Usually when the lock was opened, it was recorded who opened the lock, the time , date etc.

This isn't needed now with computers and electronic alarm systems, but it was state of the art at the time.

I believe these were used up until the 1950's era.

This Seal Padlock is in very good condition, with some dings and knocks from use.

It comes with it's original brass key stamped with a number which matches the number on the shackle of the seal padlock.

The padlock is also marked " B.I.A. U.S. "

The mechanism works great, the key goes into the keyhole a bit stiff and is a bit stiff to remove, but it comes out with a steady pull.

When you close the seal door and lock the shackle the mechanism sounds like a fine machine.

The padlock measures 3+3/4 inches high, 2+1/2 inches wide and close to 3/4 of an inch thick.

It is very heavy.

It uses a barrel key with a hole in the center for the post on the padlock.

You can still buy the vintage seals that went with these padlocks on online auctions called Cinderella auctions or items.

These are items that look like postage stamps, but are not and usually do not have a monetary value on them like the old whiskey bottle tax stamps.

A fine item for your collection and no charge for the above history lesson!! - eBay (29 March 09)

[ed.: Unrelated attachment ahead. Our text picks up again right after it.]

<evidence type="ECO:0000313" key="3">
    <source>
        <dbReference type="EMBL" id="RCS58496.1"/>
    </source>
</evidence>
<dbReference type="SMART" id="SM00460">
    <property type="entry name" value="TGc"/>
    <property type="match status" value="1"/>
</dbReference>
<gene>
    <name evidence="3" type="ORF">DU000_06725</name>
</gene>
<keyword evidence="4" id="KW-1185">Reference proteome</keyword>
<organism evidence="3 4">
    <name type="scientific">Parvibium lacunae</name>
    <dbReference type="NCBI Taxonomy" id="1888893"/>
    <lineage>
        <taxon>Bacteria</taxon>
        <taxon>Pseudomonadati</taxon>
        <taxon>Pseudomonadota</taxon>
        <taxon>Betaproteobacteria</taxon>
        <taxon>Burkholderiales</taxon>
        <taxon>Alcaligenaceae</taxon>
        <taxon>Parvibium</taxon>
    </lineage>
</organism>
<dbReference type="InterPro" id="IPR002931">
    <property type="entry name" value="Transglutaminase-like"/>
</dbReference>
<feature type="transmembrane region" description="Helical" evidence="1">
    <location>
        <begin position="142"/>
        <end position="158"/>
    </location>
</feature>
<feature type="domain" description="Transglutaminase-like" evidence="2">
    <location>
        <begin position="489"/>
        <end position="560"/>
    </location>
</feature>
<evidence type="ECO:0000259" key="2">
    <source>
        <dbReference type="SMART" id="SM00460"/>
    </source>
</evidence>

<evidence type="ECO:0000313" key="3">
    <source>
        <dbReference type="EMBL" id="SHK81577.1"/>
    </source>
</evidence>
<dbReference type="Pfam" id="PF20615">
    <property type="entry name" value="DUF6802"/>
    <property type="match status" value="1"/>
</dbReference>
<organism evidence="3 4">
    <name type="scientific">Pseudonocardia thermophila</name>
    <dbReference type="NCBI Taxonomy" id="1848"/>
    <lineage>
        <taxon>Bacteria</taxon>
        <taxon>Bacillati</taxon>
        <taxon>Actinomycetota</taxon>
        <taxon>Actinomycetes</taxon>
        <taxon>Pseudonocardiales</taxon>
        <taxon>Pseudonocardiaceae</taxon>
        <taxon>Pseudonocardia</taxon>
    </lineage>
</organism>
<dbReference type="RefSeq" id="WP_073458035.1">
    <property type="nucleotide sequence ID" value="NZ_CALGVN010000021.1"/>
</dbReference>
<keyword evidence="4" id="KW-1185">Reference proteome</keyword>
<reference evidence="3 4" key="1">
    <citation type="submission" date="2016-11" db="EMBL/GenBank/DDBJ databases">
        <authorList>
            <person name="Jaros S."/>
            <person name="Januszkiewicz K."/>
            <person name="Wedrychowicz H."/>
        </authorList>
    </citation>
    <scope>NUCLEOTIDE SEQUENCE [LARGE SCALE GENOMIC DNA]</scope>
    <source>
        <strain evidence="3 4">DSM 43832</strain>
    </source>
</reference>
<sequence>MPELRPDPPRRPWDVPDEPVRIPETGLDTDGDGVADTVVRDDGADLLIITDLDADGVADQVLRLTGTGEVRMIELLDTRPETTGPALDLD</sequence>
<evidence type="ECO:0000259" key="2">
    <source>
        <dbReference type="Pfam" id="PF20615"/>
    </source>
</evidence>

This padlock sold for $139 (Plus $11 Shipping).
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Here is another seal padlock, lacking any Government markings:

Vintage Slaymaker Brass Government Seal Padlock w Key







This is a nice, vintage, all brass Seal Padlock used by the United States Government made by the Slaymaker Padlock Company.

This padlock and padlocks similar to them were called SEAL PADLOCKS.

When you inserted the key into these locks and opened them , it released another door in the padlock that opened out on a hinge.

You will see in the photo that the sliding keyhole cover has another level under it. This is the seal door.

When that second door was unhinged, a Government printed seal, which looked something like a postage stamp, was placed over the keyhole in the padlock.

Then this " door " was closed and the shackle of the padlock was locked, thus locking the whole mechanism closed.

Now when you slid aside the top brass keyhole protector door you would see the keyhole was blocked with paper, that was the " seal " that was inserted before locking the padlock.